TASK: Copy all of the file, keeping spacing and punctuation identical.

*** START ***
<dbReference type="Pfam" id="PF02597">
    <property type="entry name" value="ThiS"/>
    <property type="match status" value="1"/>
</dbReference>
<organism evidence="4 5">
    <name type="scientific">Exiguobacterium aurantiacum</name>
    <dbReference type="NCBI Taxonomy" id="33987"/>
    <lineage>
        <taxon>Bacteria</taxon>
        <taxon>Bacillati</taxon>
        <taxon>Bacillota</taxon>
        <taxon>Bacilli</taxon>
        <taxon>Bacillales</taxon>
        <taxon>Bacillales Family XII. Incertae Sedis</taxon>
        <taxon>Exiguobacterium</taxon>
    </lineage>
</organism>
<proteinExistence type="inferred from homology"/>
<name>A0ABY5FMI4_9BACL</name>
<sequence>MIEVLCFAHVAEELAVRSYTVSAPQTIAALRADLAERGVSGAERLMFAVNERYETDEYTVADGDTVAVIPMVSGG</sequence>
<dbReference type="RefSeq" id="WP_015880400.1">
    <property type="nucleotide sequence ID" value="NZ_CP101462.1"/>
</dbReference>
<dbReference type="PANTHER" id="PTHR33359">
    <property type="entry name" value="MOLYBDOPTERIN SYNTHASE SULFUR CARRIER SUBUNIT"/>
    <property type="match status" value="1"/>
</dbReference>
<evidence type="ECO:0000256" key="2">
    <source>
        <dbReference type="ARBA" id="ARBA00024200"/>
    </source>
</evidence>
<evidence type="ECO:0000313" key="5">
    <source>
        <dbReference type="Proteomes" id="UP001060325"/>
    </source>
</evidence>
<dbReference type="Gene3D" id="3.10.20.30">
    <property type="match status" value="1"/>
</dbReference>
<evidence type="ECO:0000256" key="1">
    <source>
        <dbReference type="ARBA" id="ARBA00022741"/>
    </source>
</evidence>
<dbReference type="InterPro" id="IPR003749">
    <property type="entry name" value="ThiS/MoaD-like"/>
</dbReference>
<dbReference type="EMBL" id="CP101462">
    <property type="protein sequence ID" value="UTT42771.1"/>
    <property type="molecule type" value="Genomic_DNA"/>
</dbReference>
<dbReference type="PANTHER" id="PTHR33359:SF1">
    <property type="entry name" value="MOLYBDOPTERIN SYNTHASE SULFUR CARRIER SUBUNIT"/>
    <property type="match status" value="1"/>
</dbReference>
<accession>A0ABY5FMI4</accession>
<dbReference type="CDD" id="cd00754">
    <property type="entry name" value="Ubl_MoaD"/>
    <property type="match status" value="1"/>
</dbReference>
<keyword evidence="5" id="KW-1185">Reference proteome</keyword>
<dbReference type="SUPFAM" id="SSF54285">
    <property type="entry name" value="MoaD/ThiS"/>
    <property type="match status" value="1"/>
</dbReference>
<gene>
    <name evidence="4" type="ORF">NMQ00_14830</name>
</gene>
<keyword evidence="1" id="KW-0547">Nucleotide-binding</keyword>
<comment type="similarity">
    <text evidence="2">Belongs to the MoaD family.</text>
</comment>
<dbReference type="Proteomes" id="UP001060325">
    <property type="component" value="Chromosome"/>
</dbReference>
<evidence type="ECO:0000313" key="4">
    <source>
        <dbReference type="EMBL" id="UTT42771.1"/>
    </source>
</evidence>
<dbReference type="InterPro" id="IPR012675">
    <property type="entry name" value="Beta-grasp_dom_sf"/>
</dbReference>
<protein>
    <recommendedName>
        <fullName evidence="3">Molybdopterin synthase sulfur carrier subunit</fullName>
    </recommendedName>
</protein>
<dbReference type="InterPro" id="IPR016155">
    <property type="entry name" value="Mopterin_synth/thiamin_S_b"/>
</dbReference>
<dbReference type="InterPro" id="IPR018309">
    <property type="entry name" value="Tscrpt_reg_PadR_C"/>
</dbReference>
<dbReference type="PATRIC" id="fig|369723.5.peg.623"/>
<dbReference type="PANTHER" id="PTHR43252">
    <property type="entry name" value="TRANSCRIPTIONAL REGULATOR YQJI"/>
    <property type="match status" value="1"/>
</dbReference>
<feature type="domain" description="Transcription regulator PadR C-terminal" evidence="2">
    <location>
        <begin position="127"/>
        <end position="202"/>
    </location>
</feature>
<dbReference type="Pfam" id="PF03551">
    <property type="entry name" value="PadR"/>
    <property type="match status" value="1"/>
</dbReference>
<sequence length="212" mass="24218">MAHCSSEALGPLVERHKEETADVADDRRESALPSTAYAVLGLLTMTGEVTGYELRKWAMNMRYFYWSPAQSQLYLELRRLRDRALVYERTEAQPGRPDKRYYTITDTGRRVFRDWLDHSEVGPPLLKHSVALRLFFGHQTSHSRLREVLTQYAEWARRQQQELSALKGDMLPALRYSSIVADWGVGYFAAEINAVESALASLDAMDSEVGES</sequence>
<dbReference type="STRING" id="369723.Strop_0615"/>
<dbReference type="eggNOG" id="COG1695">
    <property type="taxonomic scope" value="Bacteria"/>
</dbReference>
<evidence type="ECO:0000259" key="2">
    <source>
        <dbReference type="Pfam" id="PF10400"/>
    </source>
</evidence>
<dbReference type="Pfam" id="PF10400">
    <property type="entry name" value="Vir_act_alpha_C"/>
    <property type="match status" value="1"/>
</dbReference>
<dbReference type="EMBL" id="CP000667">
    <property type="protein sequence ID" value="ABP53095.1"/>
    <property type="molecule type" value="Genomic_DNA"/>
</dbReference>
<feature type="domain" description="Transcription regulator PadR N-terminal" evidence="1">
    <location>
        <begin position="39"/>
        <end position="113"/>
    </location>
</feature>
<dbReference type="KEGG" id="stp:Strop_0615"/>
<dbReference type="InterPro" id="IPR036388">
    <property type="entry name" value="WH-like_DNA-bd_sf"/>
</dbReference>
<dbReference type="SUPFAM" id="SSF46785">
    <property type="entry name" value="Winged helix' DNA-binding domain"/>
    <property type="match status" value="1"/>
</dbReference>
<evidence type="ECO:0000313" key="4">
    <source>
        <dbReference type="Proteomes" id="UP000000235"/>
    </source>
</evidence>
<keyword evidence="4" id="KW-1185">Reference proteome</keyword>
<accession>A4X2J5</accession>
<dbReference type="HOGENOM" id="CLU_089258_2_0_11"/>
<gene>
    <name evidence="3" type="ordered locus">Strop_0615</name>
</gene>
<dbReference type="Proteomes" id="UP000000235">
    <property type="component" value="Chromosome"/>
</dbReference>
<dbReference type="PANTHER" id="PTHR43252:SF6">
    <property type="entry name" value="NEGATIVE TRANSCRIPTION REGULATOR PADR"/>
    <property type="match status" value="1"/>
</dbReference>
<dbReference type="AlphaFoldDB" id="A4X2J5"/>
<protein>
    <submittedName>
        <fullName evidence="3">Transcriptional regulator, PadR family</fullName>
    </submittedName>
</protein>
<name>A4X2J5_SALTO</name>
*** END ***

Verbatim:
<dbReference type="Pfam" id="PF02597">
    <property type="entry name" value="ThiS"/>
    <property type="match status" value="1"/>
</dbReference>
<organism evidence="4 5">
    <name type="scientific">Exiguobacterium aurantiacum</name>
    <dbReference type="NCBI Taxonomy" id="33987"/>
    <lineage>
        <taxon>Bacteria</taxon>
        <taxon>Bacillati</taxon>
        <taxon>Bacillota</taxon>
        <taxon>Bacilli</taxon>
        <taxon>Bacillales</taxon>
        <taxon>Bacillales Family XII. Incertae Sedis</taxon>
        <taxon>Exiguobacterium</taxon>
    </lineage>
</organism>
<proteinExistence type="inferred from homology"/>
<name>A0ABY5FMI4_9BACL</name>
<sequence>MIEVLCFAHVAEELAVRSYTVSAPQTIAALRADLAERGVSGAERLMFAVNERYETDEYTVADGDTVAVIPMVSGG</sequence>
<dbReference type="RefSeq" id="WP_015880400.1">
    <property type="nucleotide sequence ID" value="NZ_CP101462.1"/>
</dbReference>
<dbReference type="PANTHER" id="PTHR33359">
    <property type="entry name" value="MOLYBDOPTERIN SYNTHASE SULFUR CARRIER SUBUNIT"/>
    <property type="match status" value="1"/>
</dbReference>
<evidence type="ECO:0000256" key="2">
    <source>
        <dbReference type="ARBA" id="ARBA00024200"/>
    </source>
</evidence>
<evidence type="ECO:0000313" key="5">
    <source>
        <dbReference type="Proteomes" id="UP001060325"/>
    </source>
</evidence>
<dbReference type="Gene3D" id="3.10.20.30">
    <property type="match status" value="1"/>
</dbReference>
<evidence type="ECO:0000256" key="1">
    <source>
        <dbReference type="ARBA" id="ARBA00022741"/>
    </source>
</evidence>
<dbReference type="InterPro" id="IPR003749">
    <property type="entry name" value="ThiS/MoaD-like"/>
</dbReference>
<dbReference type="EMBL" id="CP101462">
    <property type="protein sequence ID" value="UTT42771.1"/>
    <property type="molecule type" value="Genomic_DNA"/>
</dbReference>
<dbReference type="PANTHER" id="PTHR33359:SF1">
    <property type="entry name" value="MOLYBDOPTERIN SYNTHASE SULFUR CARRIER SUBUNIT"/>
    <property type="match status" value="1"/>
</dbReference>
<accession>A0ABY5FMI4</accession>
<dbReference type="CDD" id="cd00754">
    <property type="entry name" value="Ubl_MoaD"/>
    <property type="match status" value="1"/>
</dbReference>
<keyword evidence="5" id="KW-1185">Reference proteome</keyword>
<dbReference type="SUPFAM" id="SSF54285">
    <property type="entry name" value="MoaD/ThiS"/>
    <property type="match status" value="1"/>
</dbReference>
<gene>
    <name evidence="4" type="ORF">NMQ00_14830</name>
</gene>
<keyword evidence="1" id="KW-0547">Nucleotide-binding</keyword>
<comment type="similarity">
    <text evidence="2">Belongs to the MoaD family.</text>
</comment>
<dbReference type="Proteomes" id="UP001060325">
    <property type="component" value="Chromosome"/>
</dbReference>
<evidence type="ECO:0000313" key="4">
    <source>
        <dbReference type="EMBL" id="UTT42771.1"/>
    </source>
</evidence>
<dbReference type="InterPro" id="IPR012675">
    <property type="entry name" value="Beta-grasp_dom_sf"/>
</dbReference>
<protein>
    <recommendedName>
        <fullName evidence="3">Molybdopterin synthase sulfur carrier subunit</fullName>
    </recommendedName>
</protein>
<dbReference type="InterPro" id="IPR016155">
    <property type="entry name" value="Mopterin_synth/thiamin_S_b"/>
</dbReference>
<dbReference type="InterPro" id="IPR018309">
    <property type="entry name" value="Tscrpt_reg_PadR_C"/>
</dbReference>
<dbReference type="PATRIC" id="fig|369723.5.peg.623"/>
<dbReference type="PANTHER" id="PTHR43252">
    <property type="entry name" value="TRANSCRIPTIONAL REGULATOR YQJI"/>
    <property type="match status" value="1"/>
</dbReference>
<feature type="domain" description="Transcription regulator PadR C-terminal" evidence="2">
    <location>
        <begin position="127"/>
        <end position="202"/>
    </location>
</feature>
<dbReference type="Pfam" id="PF03551">
    <property type="entry name" value="PadR"/>
    <property type="match status" value="1"/>
</dbReference>
<sequence length="212" mass="24218">MAHCSSEALGPLVERHKEETADVADDRRESALPSTAYAVLGLLTMTGEVTGYELRKWAMNMRYFYWSPAQSQLYLELRRLRDRALVYERTEAQPGRPDKRYYTITDTGRRVFRDWLDHSEVGPPLLKHSVALRLFFGHQTSHSRLREVLTQYAEWARRQQQELSALKGDMLPALRYSSIVADWGVGYFAAEINAVESALASLDAMDSEVGES</sequence>
<dbReference type="STRING" id="369723.Strop_0615"/>
<dbReference type="eggNOG" id="COG1695">
    <property type="taxonomic scope" value="Bacteria"/>
</dbReference>
<evidence type="ECO:0000259" key="2">
    <source>
        <dbReference type="Pfam" id="PF10400"/>
    </source>
</evidence>
<dbReference type="Pfam" id="PF10400">
    <property type="entry name" value="Vir_act_alpha_C"/>
    <property type="match status" value="1"/>
</dbReference>
<dbReference type="EMBL" id="CP000667">
    <property type="protein sequence ID" value="ABP53095.1"/>
    <property type="molecule type" value="Genomic_DNA"/>
</dbReference>
<feature type="domain" description="Transcription regulator PadR N-terminal" evidence="1">
    <location>
        <begin position="39"/>
        <end position="113"/>
    </location>
</feature>
<dbReference type="KEGG" id="stp:Strop_0615"/>
<dbReference type="InterPro" id="IPR036388">
    <property type="entry name" value="WH-like_DNA-bd_sf"/>
</dbReference>
<dbReference type="SUPFAM" id="SSF46785">
    <property type="entry name" value="Winged helix' DNA-binding domain"/>
    <property type="match status" value="1"/>
</dbReference>
<evidence type="ECO:0000313" key="4">
    <source>
        <dbReference type="Proteomes" id="UP000000235"/>
    </source>
</evidence>
<keyword evidence="4" id="KW-1185">Reference proteome</keyword>
<accession>A4X2J5</accession>
<dbReference type="HOGENOM" id="CLU_089258_2_0_11"/>
<gene>
    <name evidence="3" type="ordered locus">Strop_0615</name>
</gene>
<dbReference type="Proteomes" id="UP000000235">
    <property type="component" value="Chromosome"/>
</dbReference>
<dbReference type="PANTHER" id="PTHR43252:SF6">
    <property type="entry name" value="NEGATIVE TRANSCRIPTION REGULATOR PADR"/>
    <property type="match status" value="1"/>
</dbReference>
<dbReference type="AlphaFoldDB" id="A4X2J5"/>
<protein>
    <submittedName>
        <fullName evidence="3">Transcriptional regulator, PadR family</fullName>
    </submittedName>
</protein>
<name>A4X2J5_SALTO</name>